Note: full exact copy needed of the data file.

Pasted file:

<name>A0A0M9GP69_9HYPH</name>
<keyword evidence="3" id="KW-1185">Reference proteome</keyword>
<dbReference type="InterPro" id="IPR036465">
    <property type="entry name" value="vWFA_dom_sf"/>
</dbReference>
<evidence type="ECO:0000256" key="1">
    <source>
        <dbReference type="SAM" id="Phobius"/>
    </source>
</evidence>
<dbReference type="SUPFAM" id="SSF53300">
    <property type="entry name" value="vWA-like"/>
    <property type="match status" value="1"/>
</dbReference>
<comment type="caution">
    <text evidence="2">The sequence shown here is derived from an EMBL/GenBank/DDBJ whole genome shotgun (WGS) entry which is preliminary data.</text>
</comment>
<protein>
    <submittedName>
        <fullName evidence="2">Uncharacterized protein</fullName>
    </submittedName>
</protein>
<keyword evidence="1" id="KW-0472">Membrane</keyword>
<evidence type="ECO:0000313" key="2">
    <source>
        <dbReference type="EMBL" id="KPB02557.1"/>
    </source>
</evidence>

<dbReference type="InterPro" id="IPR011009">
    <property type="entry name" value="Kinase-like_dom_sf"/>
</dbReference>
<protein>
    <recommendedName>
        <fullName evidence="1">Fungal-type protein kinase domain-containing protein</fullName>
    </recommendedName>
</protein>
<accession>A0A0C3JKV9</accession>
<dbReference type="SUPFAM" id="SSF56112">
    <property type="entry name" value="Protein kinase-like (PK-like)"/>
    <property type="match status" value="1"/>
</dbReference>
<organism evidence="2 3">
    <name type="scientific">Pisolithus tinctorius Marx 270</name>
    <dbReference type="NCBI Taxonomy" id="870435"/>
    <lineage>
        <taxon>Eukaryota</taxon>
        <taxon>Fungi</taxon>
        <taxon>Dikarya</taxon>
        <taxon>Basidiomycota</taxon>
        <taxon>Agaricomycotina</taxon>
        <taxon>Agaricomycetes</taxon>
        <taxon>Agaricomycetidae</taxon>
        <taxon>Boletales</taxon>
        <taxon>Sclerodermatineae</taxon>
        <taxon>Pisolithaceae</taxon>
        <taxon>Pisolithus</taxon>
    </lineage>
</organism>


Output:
<name>A0A0M9GP69_9HYPH</name>
<keyword evidence="3" id="KW-1185">Reference proteome</keyword>
<dbReference type="InterPro" id="IPR036465">
    <property type="entry name" value="vWFA_dom_sf"/>
</dbReference>
<evidence type="ECO:0000256" key="1">
    <source>
        <dbReference type="SAM" id="Phobius"/>
    </source>
</evidence>
<dbReference type="SUPFAM" id="SSF53300">
    <property type="entry name" value="vWA-like"/>
    <property type="match status" value="1"/>
</dbReference>
<comment type="caution">
    <text evidence="2">The sequence shown here is derived from an EMBL/GenBank/DDBJ whole genome shotgun (WGS) entry which is preliminary data.</text>
</comment>
<protein>
    <submittedName>
        <fullName evidence="2">Uncharacterized protein</fullName>
    </submittedName>
</protein>
<keyword evidence="1" id="KW-0472">Membrane</keyword>
<evidence type="ECO:0000313" key="2">
    <source>
        <dbReference type="EMBL" id="KPB02557.1"/>
    </source>
</evidence>

<dbReference type="InterPro" id="IPR011009">
    <property type="entry name" value="Kinase-like_dom_sf"/>
</dbReference>
<protein>
    <recommendedName>
        <fullName evidence="1">Fungal-type protein kinase domain-containing protein</fullName>
    </recommendedName>
</protein>
<accession>A0A0C3JKV9</accession>
<dbReference type="SUPFAM" id="SSF56112">
    <property type="entry name" value="Protein kinase-like (PK-like)"/>
    <property type="match status" value="1"/>
</dbReference>
<organism evidence="2 3">
    <name type="scientific">Pisolithus tinctorius Marx 270</name>
    <dbReference type="NCBI Taxonomy" id="870435"/>
    <lineage>
        <taxon>Eukaryota</taxon>
        <taxon>Fungi</taxon>
        <taxon>Dikarya</taxon>
        <taxon>Basidiomycota</taxon>
        <taxon>Agaricomycotina</taxon>
        <taxon>Agaricomycetes</taxon>
        <taxon>Agaricomycetidae</taxon>
        <taxon>Boletales</taxon>
        <taxon>Sclerodermatineae</taxon>
        <taxon>Pisolithaceae</taxon>
        <taxon>Pisolithus</taxon>
    </lineage>
</organism>